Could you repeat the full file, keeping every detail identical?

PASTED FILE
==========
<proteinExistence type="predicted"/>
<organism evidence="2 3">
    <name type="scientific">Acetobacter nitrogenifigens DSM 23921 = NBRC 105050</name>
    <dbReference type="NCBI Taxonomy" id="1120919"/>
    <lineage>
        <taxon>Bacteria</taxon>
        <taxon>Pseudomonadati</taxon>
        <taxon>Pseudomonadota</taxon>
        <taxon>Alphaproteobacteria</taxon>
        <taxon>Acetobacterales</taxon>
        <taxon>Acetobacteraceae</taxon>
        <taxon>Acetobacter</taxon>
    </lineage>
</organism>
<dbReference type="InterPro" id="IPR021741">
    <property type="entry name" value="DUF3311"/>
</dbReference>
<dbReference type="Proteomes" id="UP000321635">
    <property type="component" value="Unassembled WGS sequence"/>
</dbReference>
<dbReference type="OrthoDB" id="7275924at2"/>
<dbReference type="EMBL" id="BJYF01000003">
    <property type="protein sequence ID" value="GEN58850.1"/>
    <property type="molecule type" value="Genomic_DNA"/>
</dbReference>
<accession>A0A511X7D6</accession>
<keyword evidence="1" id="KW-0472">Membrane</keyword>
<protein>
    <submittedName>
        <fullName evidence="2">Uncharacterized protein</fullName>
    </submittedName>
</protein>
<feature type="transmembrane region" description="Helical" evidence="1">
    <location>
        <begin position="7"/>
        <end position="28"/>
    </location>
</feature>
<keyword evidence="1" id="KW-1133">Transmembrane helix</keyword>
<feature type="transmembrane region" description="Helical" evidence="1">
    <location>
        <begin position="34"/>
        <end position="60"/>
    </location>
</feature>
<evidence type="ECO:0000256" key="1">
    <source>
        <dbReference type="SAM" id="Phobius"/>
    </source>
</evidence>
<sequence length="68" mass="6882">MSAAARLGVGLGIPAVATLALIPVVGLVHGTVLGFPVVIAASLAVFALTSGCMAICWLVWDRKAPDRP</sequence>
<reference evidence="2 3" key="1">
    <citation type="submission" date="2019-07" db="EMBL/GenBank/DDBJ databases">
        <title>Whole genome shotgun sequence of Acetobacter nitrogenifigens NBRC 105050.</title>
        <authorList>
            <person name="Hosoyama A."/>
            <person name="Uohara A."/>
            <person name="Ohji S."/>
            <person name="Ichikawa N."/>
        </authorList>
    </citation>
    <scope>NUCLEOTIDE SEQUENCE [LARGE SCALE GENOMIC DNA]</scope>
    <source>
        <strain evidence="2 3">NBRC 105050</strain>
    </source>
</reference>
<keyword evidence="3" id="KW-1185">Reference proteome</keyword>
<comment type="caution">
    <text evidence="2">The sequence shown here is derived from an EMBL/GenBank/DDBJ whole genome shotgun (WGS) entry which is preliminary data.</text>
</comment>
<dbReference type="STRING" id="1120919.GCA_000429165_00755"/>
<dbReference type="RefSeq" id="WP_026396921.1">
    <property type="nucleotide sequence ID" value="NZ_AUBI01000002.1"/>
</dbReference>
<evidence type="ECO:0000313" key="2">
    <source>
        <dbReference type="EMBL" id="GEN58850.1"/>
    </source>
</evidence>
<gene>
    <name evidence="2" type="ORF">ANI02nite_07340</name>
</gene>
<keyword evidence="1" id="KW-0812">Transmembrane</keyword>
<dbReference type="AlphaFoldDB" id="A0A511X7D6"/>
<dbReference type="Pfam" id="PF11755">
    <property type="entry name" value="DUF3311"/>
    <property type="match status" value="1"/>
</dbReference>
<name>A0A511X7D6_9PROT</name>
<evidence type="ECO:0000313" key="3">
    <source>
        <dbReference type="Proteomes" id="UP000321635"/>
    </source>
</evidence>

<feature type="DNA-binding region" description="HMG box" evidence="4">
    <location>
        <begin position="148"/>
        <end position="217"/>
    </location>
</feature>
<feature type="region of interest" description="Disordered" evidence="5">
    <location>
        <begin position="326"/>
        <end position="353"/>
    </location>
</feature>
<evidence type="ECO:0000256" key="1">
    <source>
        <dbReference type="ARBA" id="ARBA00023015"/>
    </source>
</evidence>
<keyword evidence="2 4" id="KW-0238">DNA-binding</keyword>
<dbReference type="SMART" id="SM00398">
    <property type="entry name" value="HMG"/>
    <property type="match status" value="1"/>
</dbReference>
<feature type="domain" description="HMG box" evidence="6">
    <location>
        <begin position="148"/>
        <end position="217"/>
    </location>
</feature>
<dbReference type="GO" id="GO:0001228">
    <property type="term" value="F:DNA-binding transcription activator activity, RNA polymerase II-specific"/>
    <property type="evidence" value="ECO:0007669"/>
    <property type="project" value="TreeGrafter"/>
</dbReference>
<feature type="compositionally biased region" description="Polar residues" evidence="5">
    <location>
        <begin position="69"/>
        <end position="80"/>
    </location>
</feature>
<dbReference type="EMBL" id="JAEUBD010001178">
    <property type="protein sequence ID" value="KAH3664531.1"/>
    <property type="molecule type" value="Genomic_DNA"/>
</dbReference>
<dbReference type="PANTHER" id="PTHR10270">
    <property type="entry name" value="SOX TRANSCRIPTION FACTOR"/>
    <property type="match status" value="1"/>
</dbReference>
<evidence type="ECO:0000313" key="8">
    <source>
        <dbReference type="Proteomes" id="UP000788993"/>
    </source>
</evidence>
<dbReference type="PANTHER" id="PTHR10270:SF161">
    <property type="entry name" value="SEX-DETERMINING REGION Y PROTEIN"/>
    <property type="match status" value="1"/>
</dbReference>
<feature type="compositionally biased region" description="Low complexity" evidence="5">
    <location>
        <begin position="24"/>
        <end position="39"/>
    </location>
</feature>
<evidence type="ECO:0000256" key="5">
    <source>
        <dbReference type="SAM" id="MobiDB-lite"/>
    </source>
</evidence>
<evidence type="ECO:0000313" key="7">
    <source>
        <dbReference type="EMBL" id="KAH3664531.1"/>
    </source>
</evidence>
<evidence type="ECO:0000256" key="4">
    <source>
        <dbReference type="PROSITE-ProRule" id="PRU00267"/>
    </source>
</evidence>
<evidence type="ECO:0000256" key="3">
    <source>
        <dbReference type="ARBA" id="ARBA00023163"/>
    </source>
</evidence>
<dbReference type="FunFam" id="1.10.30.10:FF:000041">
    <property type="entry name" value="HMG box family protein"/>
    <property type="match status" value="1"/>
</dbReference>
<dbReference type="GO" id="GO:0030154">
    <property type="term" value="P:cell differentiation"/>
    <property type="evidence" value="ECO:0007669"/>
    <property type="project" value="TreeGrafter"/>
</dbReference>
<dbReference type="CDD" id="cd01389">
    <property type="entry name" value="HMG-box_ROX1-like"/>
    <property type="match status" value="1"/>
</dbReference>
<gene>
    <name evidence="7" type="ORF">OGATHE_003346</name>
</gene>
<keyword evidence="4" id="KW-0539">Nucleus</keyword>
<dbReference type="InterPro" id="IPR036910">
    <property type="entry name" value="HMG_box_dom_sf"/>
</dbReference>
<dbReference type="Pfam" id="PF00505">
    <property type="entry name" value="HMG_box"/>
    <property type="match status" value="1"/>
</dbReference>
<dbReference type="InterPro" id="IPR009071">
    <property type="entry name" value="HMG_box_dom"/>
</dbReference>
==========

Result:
<proteinExistence type="predicted"/>
<organism evidence="2 3">
    <name type="scientific">Acetobacter nitrogenifigens DSM 23921 = NBRC 105050</name>
    <dbReference type="NCBI Taxonomy" id="1120919"/>
    <lineage>
        <taxon>Bacteria</taxon>
        <taxon>Pseudomonadati</taxon>
        <taxon>Pseudomonadota</taxon>
        <taxon>Alphaproteobacteria</taxon>
        <taxon>Acetobacterales</taxon>
        <taxon>Acetobacteraceae</taxon>
        <taxon>Acetobacter</taxon>
    </lineage>
</organism>
<dbReference type="InterPro" id="IPR021741">
    <property type="entry name" value="DUF3311"/>
</dbReference>
<dbReference type="Proteomes" id="UP000321635">
    <property type="component" value="Unassembled WGS sequence"/>
</dbReference>
<dbReference type="OrthoDB" id="7275924at2"/>
<dbReference type="EMBL" id="BJYF01000003">
    <property type="protein sequence ID" value="GEN58850.1"/>
    <property type="molecule type" value="Genomic_DNA"/>
</dbReference>
<accession>A0A511X7D6</accession>
<keyword evidence="1" id="KW-0472">Membrane</keyword>
<protein>
    <submittedName>
        <fullName evidence="2">Uncharacterized protein</fullName>
    </submittedName>
</protein>
<feature type="transmembrane region" description="Helical" evidence="1">
    <location>
        <begin position="7"/>
        <end position="28"/>
    </location>
</feature>
<keyword evidence="1" id="KW-1133">Transmembrane helix</keyword>
<feature type="transmembrane region" description="Helical" evidence="1">
    <location>
        <begin position="34"/>
        <end position="60"/>
    </location>
</feature>
<evidence type="ECO:0000256" key="1">
    <source>
        <dbReference type="SAM" id="Phobius"/>
    </source>
</evidence>
<sequence length="68" mass="6882">MSAAARLGVGLGIPAVATLALIPVVGLVHGTVLGFPVVIAASLAVFALTSGCMAICWLVWDRKAPDRP</sequence>
<reference evidence="2 3" key="1">
    <citation type="submission" date="2019-07" db="EMBL/GenBank/DDBJ databases">
        <title>Whole genome shotgun sequence of Acetobacter nitrogenifigens NBRC 105050.</title>
        <authorList>
            <person name="Hosoyama A."/>
            <person name="Uohara A."/>
            <person name="Ohji S."/>
            <person name="Ichikawa N."/>
        </authorList>
    </citation>
    <scope>NUCLEOTIDE SEQUENCE [LARGE SCALE GENOMIC DNA]</scope>
    <source>
        <strain evidence="2 3">NBRC 105050</strain>
    </source>
</reference>
<keyword evidence="3" id="KW-1185">Reference proteome</keyword>
<comment type="caution">
    <text evidence="2">The sequence shown here is derived from an EMBL/GenBank/DDBJ whole genome shotgun (WGS) entry which is preliminary data.</text>
</comment>
<dbReference type="STRING" id="1120919.GCA_000429165_00755"/>
<dbReference type="RefSeq" id="WP_026396921.1">
    <property type="nucleotide sequence ID" value="NZ_AUBI01000002.1"/>
</dbReference>
<evidence type="ECO:0000313" key="2">
    <source>
        <dbReference type="EMBL" id="GEN58850.1"/>
    </source>
</evidence>
<gene>
    <name evidence="2" type="ORF">ANI02nite_07340</name>
</gene>
<keyword evidence="1" id="KW-0812">Transmembrane</keyword>
<dbReference type="AlphaFoldDB" id="A0A511X7D6"/>
<dbReference type="Pfam" id="PF11755">
    <property type="entry name" value="DUF3311"/>
    <property type="match status" value="1"/>
</dbReference>
<name>A0A511X7D6_9PROT</name>
<evidence type="ECO:0000313" key="3">
    <source>
        <dbReference type="Proteomes" id="UP000321635"/>
    </source>
</evidence>

<feature type="DNA-binding region" description="HMG box" evidence="4">
    <location>
        <begin position="148"/>
        <end position="217"/>
    </location>
</feature>
<feature type="region of interest" description="Disordered" evidence="5">
    <location>
        <begin position="326"/>
        <end position="353"/>
    </location>
</feature>
<evidence type="ECO:0000256" key="1">
    <source>
        <dbReference type="ARBA" id="ARBA00023015"/>
    </source>
</evidence>
<keyword evidence="2 4" id="KW-0238">DNA-binding</keyword>
<dbReference type="SMART" id="SM00398">
    <property type="entry name" value="HMG"/>
    <property type="match status" value="1"/>
</dbReference>
<feature type="domain" description="HMG box" evidence="6">
    <location>
        <begin position="148"/>
        <end position="217"/>
    </location>
</feature>
<dbReference type="GO" id="GO:0001228">
    <property type="term" value="F:DNA-binding transcription activator activity, RNA polymerase II-specific"/>
    <property type="evidence" value="ECO:0007669"/>
    <property type="project" value="TreeGrafter"/>
</dbReference>
<feature type="compositionally biased region" description="Polar residues" evidence="5">
    <location>
        <begin position="69"/>
        <end position="80"/>
    </location>
</feature>
<dbReference type="EMBL" id="JAEUBD010001178">
    <property type="protein sequence ID" value="KAH3664531.1"/>
    <property type="molecule type" value="Genomic_DNA"/>
</dbReference>
<dbReference type="PANTHER" id="PTHR10270">
    <property type="entry name" value="SOX TRANSCRIPTION FACTOR"/>
    <property type="match status" value="1"/>
</dbReference>
<evidence type="ECO:0000313" key="8">
    <source>
        <dbReference type="Proteomes" id="UP000788993"/>
    </source>
</evidence>
<dbReference type="PANTHER" id="PTHR10270:SF161">
    <property type="entry name" value="SEX-DETERMINING REGION Y PROTEIN"/>
    <property type="match status" value="1"/>
</dbReference>
<feature type="compositionally biased region" description="Low complexity" evidence="5">
    <location>
        <begin position="24"/>
        <end position="39"/>
    </location>
</feature>
<evidence type="ECO:0000256" key="5">
    <source>
        <dbReference type="SAM" id="MobiDB-lite"/>
    </source>
</evidence>
<evidence type="ECO:0000313" key="7">
    <source>
        <dbReference type="EMBL" id="KAH3664531.1"/>
    </source>
</evidence>
<evidence type="ECO:0000256" key="4">
    <source>
        <dbReference type="PROSITE-ProRule" id="PRU00267"/>
    </source>
</evidence>
<evidence type="ECO:0000256" key="3">
    <source>
        <dbReference type="ARBA" id="ARBA00023163"/>
    </source>
</evidence>
<dbReference type="FunFam" id="1.10.30.10:FF:000041">
    <property type="entry name" value="HMG box family protein"/>
    <property type="match status" value="1"/>
</dbReference>
<dbReference type="GO" id="GO:0030154">
    <property type="term" value="P:cell differentiation"/>
    <property type="evidence" value="ECO:0007669"/>
    <property type="project" value="TreeGrafter"/>
</dbReference>
<dbReference type="CDD" id="cd01389">
    <property type="entry name" value="HMG-box_ROX1-like"/>
    <property type="match status" value="1"/>
</dbReference>
<gene>
    <name evidence="7" type="ORF">OGATHE_003346</name>
</gene>
<keyword evidence="4" id="KW-0539">Nucleus</keyword>
<dbReference type="InterPro" id="IPR036910">
    <property type="entry name" value="HMG_box_dom_sf"/>
</dbReference>
<dbReference type="Pfam" id="PF00505">
    <property type="entry name" value="HMG_box"/>
    <property type="match status" value="1"/>
</dbReference>
<dbReference type="InterPro" id="IPR009071">
    <property type="entry name" value="HMG_box_dom"/>
</dbReference>